The present invention is directed to a method and apparatus for delivering a medical agent from within a body passage, such as a blood vessel. In accord with the present invention, a medical agent delivery device is defined that can readily be advanced through small and tortuous passages and precisely positioned to deliver a medical agent to a desired location. In general, the delivery device is configured as a catheter that includes an elongated shaft having at least one lumen through which an elongated tissue piercing member is advanced. The tissue piercing member is sufficiently flexible that the catheter is readily advanced through small, tortuous vessels, yet is also sufficiently rigid as to enable penetration into tissue around a vessel.
 Preferably, the tissue piercing member is asymmetrically flexible, such that the member is substantially more flexible about a first cross-sectional axis than it is about a second cross-sectional axis that is substantially different than the first cross-sectional axis. Such a characteristic enables the piercing member to be readily deflected away from a longitudinal axis of the catheter and into tissue outside the vessel, while minimizing any buckling that would tend to inhibit the piercing member from piercing the wall of the vessel or adversely affecting the aim of the piercing member. A piercing member having a rectangular cross-sectional shape can be beneficially employed, as well as other shapes that are not symmetric in all directions. Preferred cross-sectional shapes that provide such flexibility include those having a width along a first orthogonal axis that is substantially greater than a width along a second orthogonal axis.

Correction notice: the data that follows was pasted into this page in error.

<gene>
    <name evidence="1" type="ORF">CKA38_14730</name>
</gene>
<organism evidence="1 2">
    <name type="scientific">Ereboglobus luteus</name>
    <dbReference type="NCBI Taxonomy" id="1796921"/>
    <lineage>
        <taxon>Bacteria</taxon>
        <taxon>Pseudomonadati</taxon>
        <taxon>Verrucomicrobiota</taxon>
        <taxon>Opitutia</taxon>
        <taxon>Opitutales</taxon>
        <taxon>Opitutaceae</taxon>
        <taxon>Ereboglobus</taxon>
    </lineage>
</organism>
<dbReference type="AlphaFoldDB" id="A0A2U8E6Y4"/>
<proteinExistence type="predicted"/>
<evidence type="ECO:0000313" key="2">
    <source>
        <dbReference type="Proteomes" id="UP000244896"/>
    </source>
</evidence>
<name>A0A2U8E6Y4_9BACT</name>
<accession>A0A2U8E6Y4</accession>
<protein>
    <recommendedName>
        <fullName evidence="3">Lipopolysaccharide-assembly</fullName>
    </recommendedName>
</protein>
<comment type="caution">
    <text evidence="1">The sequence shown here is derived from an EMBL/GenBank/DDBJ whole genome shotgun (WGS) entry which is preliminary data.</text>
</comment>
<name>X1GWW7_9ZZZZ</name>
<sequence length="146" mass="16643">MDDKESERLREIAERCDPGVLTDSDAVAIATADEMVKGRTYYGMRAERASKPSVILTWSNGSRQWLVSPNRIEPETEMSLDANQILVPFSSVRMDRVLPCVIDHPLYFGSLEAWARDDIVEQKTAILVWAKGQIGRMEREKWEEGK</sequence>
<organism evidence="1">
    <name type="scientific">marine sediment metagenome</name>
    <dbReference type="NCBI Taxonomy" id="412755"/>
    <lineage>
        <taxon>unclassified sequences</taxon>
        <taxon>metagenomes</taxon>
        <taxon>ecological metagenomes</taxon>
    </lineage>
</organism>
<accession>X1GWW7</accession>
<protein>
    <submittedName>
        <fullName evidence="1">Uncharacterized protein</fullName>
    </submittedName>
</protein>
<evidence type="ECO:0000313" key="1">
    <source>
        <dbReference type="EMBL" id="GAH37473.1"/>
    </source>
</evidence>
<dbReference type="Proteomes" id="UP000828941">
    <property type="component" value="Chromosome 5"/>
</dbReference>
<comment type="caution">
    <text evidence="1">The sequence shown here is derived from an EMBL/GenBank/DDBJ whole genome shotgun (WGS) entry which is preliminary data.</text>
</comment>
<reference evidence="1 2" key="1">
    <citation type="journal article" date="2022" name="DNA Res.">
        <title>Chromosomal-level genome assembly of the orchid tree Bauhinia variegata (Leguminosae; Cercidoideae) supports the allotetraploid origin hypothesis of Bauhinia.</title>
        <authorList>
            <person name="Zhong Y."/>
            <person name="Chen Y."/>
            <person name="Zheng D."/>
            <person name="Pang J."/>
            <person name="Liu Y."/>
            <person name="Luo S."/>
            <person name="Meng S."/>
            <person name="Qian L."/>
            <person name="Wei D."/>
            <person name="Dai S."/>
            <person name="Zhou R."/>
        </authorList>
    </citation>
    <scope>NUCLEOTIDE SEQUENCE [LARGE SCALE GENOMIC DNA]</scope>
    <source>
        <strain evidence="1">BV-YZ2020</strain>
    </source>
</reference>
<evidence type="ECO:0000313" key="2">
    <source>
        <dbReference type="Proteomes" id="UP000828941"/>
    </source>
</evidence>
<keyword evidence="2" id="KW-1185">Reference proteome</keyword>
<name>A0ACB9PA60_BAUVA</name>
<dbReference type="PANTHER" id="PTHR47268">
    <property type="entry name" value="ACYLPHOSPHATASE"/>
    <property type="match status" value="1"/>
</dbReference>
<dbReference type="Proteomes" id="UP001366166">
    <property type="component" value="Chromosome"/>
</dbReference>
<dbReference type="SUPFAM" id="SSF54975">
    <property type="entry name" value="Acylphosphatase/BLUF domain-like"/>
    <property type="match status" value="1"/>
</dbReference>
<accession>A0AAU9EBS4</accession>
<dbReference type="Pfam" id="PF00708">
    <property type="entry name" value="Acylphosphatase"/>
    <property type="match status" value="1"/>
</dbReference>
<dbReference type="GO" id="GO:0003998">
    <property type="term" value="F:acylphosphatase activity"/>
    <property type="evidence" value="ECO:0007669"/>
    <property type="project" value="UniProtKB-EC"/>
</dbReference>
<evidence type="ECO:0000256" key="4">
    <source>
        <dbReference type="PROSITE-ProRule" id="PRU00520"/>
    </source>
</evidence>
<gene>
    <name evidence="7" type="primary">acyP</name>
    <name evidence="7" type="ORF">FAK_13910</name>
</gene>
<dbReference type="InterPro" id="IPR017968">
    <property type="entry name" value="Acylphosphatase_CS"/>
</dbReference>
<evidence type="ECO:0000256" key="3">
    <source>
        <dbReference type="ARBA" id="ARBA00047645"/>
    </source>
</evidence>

An asymmetrically flexible tissue piercing member can also be provided that has a cross-sectional shape that is symmetric relative to two orthogonal cross-sectional axes. For example, a square shaped tissue piercing member can be asymmetrically flexible if adjacent sides are fabricated to have different flexibility. Use of such a tissue piercing member in a catheter provides a device having sufficient flexibility such that it is readily advanced through small vessels, yet which is sufficiently rigid as to enable penetration into tissue adjacent to the vessel.